Madras Man Curates Pacific Northwest Photographers – Portland Tribune | Candle Made Easy

The Bill Rhoades art collection shows an appreciation of art rather than a private collection

Bill Rhoades is not your typical art collector. While his collection includes well-known pieces by prominent artists, he does not collect for money or fame.

“I kind of grew up in an era in the ’60s where I was a Pete Seeger, John Steinbeck guy, so I never really had that big desire to make a lot of money,” Rhoades said.

Rhoades’ art collection spans the range of media from sculpture to painting to photography. He began a relationship with the Hallie Ford Museum of Art at Willamette University in 1998 to display his collection and has worked with them ever since.

The current exhibition, titled Depth of Field, focuses on Northwestern photography. It runs through April 23 at the Hallie Ford Museum of Art in Salem.

“I have had this relationship with Willamette for a little over 20 years and their collection has grown greatly and like many museums in the region and across the country they are out of storage,” Rhoades said. “So I started thinking about how I could collect things that wouldn’t take up a lot of space, and photos go with that.”

Rhoades himself has been interested in photography since childhood. He got his first camera from an aunt when he was about eight years old, and after graduating high school, he bought a 35mm Nikon from the Meier & Frank department store in Portland, where his mother worked.

From there, Rhoades began a career in journalism, eventually moving to central Oregon in 1979. “A family friend was the editor of Eagle Newspapers and called me and said there was a job in Madras,” Rhoades said. “Well, I didn’t really want to move to Madras at the time, but he said, ‘Just go over there and fish for a few years.’ Well, joke is the fishing has turned out a lot better than I thought because I’m still here.”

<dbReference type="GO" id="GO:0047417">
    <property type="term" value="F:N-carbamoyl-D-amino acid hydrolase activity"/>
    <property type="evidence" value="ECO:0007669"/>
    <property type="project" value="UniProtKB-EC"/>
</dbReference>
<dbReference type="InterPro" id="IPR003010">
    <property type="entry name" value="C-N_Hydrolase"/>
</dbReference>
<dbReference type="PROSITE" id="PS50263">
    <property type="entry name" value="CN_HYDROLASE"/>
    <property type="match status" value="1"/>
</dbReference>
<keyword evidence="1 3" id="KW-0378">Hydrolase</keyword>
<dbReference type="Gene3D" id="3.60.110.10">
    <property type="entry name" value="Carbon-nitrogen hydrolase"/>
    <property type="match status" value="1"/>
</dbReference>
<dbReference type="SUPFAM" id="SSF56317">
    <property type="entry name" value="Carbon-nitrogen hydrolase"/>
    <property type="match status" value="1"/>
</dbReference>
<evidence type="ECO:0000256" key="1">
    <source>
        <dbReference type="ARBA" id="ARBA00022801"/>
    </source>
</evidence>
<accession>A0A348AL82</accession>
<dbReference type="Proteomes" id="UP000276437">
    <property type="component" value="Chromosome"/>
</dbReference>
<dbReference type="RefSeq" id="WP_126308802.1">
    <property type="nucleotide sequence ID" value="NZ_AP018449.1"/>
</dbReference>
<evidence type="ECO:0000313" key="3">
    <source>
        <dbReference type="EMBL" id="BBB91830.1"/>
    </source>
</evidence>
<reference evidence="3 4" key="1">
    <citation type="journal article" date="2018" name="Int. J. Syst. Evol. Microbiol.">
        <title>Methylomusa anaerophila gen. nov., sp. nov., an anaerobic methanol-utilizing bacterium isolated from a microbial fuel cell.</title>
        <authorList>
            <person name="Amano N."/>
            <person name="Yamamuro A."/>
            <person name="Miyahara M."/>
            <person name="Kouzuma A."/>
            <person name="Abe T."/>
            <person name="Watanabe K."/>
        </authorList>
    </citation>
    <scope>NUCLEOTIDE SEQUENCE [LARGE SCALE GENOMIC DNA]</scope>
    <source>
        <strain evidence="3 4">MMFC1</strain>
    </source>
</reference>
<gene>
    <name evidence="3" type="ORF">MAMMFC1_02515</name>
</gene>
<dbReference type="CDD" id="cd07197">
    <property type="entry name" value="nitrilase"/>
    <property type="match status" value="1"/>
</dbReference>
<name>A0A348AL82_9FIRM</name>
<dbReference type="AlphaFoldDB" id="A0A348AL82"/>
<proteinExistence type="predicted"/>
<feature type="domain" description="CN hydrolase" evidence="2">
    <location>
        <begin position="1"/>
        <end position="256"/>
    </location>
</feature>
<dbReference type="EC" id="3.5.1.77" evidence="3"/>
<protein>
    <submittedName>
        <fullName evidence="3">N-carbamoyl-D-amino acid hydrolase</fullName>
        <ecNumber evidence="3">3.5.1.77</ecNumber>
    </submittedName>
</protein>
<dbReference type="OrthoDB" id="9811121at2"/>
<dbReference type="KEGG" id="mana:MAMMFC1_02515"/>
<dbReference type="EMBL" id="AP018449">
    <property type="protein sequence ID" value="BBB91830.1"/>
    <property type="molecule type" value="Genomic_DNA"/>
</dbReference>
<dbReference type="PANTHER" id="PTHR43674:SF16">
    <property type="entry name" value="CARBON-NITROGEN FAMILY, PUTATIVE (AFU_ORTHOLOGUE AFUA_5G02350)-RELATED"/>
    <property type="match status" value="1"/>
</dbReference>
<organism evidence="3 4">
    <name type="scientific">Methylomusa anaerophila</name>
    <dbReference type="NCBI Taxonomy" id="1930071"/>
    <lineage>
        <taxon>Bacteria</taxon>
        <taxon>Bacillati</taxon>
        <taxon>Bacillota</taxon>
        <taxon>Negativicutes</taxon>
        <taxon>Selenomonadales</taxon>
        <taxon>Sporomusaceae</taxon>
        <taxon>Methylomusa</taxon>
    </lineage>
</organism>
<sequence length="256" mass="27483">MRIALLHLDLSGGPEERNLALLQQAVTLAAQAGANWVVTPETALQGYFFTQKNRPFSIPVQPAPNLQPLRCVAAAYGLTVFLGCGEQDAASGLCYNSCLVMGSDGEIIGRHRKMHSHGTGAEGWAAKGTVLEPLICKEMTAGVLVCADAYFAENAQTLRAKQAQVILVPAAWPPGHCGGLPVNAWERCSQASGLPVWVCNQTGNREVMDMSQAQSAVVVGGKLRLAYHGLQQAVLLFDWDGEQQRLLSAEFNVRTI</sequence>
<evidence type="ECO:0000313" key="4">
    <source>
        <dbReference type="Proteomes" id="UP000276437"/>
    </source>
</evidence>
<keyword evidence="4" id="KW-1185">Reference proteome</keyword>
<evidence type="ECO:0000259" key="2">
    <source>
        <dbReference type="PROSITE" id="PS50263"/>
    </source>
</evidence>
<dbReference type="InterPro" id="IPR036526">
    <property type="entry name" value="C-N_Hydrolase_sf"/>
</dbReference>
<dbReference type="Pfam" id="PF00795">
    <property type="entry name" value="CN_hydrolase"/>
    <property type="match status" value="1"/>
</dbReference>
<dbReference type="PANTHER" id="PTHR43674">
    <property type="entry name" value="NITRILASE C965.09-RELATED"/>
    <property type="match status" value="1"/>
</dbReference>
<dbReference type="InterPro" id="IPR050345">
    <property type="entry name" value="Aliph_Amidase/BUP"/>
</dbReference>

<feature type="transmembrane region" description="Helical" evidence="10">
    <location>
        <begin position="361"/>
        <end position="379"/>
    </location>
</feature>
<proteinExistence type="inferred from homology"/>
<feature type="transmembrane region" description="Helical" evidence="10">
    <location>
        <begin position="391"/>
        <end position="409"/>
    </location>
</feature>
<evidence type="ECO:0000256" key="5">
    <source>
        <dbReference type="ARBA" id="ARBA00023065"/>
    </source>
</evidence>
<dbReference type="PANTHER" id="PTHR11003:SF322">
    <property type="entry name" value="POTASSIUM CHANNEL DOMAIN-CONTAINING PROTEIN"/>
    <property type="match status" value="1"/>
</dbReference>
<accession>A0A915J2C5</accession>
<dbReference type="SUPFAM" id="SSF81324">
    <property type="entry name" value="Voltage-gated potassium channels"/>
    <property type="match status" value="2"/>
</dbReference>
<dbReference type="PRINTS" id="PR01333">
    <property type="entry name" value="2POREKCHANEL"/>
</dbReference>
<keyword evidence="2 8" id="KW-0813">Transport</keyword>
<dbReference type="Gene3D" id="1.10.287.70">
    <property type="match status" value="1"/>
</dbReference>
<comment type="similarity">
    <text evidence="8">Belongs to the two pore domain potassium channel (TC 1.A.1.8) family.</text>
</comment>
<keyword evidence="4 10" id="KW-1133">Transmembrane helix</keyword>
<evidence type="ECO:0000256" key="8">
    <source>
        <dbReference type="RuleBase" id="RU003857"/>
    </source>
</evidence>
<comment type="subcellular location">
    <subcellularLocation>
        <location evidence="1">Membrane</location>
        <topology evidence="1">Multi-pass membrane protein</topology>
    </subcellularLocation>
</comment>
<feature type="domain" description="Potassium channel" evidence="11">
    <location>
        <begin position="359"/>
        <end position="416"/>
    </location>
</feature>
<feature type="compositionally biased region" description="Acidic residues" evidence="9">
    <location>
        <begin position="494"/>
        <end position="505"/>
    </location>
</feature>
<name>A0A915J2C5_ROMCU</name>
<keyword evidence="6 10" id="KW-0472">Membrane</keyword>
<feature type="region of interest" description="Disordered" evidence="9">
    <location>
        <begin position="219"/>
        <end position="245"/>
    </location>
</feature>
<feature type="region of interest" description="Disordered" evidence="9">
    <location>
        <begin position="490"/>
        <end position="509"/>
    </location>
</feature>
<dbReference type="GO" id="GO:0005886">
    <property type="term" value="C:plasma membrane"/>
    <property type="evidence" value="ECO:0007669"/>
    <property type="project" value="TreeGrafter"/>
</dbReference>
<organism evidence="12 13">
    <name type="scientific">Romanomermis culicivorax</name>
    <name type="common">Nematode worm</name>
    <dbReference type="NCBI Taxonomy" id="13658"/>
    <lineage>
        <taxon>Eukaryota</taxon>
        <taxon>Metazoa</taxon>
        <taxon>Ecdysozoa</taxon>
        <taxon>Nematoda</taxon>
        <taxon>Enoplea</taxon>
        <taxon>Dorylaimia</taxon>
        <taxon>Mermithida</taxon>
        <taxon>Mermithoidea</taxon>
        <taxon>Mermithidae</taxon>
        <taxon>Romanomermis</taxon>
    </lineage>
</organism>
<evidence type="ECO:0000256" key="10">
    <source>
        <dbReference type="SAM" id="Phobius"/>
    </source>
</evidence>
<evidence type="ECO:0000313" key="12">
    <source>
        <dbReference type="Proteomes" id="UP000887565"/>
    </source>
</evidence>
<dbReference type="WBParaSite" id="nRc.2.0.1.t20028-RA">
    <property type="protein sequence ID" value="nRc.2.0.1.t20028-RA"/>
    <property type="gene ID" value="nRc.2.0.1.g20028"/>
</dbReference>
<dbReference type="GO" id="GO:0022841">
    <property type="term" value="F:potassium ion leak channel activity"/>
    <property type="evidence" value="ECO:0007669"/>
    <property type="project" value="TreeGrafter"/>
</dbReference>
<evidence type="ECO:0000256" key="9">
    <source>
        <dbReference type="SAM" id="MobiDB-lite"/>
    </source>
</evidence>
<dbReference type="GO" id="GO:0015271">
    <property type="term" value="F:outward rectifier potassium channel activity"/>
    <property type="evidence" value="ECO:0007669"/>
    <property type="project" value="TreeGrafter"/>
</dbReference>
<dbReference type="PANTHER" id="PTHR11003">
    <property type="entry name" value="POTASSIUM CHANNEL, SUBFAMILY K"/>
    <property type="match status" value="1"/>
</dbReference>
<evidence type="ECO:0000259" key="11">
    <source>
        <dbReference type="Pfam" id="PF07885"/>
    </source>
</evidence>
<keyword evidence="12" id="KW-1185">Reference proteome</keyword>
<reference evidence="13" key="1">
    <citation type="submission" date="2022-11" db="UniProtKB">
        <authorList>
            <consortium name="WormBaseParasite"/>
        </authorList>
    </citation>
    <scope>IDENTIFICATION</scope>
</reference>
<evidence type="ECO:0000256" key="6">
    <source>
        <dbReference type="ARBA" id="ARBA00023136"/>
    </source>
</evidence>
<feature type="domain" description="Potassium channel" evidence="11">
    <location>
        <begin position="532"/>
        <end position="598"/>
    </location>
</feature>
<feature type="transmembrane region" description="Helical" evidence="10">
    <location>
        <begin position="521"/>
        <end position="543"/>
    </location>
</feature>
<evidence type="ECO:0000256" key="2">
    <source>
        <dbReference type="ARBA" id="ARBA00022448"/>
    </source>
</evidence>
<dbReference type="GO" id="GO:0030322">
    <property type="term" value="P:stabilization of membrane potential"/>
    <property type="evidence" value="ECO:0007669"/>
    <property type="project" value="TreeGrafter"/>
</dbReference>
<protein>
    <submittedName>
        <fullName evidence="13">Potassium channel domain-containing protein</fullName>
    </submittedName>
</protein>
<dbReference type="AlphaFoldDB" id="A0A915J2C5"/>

Rhoades worked for the Madras Pioneer for 15 years and still lives in Madras over 40 years later. “I’m kind of a desert person. I am a nature person. I was an avid bird hunter and still fish and hunt for mushrooms. I feel like I live in a visual world. On this side of the mountain, it’s all natural beauty that attracts.”

Rhoade’s art collection began trading, which has since become Rhoade’s primary means of collecting artwork for his collection. His first trade was to inventory the work of a local artist in exchange for one of the works. From then on he met and befriended many artists and was invited to exhibitions and parties where he began to expand his collection.

The exhibit’s focus on Northwest photography stems from a love of photographic art as well as the views, artists and nature of the Pacific Northwest.

COURTESY OF HALLIE FORD MUSEUM OF ART - “I like to collect things with a Northwest tie,” said Rhoades. “When I choose art, that’s a primary goal, but I see people’s work in museums or magazines and I tend to be drawn to certain pieces, and I’m not afraid to approach people and talk about it.”